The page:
Infor has been making a big splash about its retail focus recently, with a trio of acquisitions coupled with new product launches. I caught up with company President Duncan Angove to hear more about why the sudden interest in the retail sector and how its technology aims to help high street retailers compete with the likes of Amazon.
The firm was a relatively late entrant to the retail industry, only setting up a dedicated unit in October 2015. Since then, Infor has celebrated some big customer wins, signing up Whole Foods Market, shoe chain DSW and homeware store Crate and Barrel as co-developers of its upcoming CloudSuite Retail platform, and pinching Nordstrom business from Oracle. The firm has also splashed out to acquire Predictix, Starmount and GT Nexus, the latter of which is key to the Whole Foods deal, according to Angove:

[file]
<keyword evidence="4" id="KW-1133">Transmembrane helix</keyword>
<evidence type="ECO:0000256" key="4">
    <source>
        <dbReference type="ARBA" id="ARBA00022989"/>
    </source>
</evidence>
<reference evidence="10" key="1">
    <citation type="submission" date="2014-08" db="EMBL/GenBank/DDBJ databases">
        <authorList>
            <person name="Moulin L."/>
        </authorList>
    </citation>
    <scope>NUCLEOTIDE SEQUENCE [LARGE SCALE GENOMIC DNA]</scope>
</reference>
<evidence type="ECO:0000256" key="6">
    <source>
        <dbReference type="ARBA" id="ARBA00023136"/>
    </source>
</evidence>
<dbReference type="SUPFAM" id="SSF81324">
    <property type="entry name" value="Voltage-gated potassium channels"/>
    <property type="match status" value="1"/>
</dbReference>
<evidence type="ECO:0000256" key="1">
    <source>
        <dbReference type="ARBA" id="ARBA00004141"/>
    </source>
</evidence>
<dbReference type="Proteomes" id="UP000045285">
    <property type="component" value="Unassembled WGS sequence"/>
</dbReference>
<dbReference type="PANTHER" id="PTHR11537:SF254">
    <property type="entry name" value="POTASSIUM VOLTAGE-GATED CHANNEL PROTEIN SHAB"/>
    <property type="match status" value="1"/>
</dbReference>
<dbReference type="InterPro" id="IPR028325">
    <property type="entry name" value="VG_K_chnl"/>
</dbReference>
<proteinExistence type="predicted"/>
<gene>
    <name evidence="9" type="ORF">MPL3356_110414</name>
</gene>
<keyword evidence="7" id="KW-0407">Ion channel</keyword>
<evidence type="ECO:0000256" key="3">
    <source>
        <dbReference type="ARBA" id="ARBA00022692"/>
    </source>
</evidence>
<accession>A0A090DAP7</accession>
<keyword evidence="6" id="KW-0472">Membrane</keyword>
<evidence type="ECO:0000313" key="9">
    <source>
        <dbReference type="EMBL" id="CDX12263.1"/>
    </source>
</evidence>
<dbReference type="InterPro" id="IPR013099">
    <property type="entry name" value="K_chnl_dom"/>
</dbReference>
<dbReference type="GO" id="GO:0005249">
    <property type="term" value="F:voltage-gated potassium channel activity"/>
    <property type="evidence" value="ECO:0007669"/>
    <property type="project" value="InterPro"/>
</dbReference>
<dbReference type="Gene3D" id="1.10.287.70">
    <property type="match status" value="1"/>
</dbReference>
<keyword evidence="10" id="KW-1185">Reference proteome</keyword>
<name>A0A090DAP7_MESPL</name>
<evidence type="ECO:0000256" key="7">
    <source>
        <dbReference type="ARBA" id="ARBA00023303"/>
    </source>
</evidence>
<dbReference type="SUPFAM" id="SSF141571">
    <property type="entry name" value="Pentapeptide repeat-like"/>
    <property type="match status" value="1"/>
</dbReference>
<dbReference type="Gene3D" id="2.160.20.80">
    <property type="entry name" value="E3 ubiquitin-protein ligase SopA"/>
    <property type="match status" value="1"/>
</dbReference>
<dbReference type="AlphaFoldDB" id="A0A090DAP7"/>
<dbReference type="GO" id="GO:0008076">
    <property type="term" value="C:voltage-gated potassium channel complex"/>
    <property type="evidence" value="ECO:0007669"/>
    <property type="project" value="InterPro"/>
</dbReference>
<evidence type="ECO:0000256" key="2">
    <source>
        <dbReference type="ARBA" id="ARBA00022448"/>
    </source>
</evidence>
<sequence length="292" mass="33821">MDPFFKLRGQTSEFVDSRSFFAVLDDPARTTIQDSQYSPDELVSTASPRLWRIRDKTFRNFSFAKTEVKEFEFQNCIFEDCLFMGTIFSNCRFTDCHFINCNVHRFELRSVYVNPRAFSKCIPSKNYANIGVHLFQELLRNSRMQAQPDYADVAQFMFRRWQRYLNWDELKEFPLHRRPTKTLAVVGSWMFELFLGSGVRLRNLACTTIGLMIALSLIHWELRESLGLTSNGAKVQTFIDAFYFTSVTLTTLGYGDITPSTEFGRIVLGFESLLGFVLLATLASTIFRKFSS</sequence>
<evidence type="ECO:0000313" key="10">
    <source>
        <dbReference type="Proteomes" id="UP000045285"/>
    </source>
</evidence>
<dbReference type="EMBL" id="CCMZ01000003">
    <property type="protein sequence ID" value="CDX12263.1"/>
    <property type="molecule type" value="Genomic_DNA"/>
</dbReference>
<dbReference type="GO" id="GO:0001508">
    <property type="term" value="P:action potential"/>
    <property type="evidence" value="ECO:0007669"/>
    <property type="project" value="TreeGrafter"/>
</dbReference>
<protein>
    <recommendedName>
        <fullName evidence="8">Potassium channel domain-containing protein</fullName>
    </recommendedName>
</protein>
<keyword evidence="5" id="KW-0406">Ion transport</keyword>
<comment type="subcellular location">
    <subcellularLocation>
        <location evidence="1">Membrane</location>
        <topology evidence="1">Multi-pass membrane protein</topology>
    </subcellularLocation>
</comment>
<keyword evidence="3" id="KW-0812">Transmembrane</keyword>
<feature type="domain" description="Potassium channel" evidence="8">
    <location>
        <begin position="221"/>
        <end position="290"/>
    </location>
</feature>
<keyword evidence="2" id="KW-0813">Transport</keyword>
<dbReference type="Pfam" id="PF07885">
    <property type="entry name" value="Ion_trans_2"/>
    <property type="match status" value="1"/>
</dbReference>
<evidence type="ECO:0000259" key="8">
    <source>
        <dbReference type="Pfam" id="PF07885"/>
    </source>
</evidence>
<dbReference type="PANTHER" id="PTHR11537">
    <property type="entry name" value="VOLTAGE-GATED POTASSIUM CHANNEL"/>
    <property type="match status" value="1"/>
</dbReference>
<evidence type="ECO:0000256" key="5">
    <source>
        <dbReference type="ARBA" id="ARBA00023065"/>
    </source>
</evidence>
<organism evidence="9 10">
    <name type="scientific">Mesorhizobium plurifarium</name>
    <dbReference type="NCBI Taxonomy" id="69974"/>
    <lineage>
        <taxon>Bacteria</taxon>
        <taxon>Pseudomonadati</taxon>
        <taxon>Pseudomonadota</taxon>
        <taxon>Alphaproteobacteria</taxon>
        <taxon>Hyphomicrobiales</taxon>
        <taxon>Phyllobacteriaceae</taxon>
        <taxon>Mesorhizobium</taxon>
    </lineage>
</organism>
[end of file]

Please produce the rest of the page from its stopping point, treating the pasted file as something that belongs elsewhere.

Applications in the future need to have more of a network mindset to them; that’s why we acquired GT Nexus. Whole Foods will be bringing their 16,000 suppliers onto the network, publishing and managing their item catalogue on the network, they’ll be doing all of their ordering, they have complete inbound visibility of all of the products coming into their shops and depots, and we’ll be doing all of the financial settlement on the network. We’re rethinking every aspect of the retail supply chain with a network mindset, from product discovery and sourcing to purchasing and financial settlement.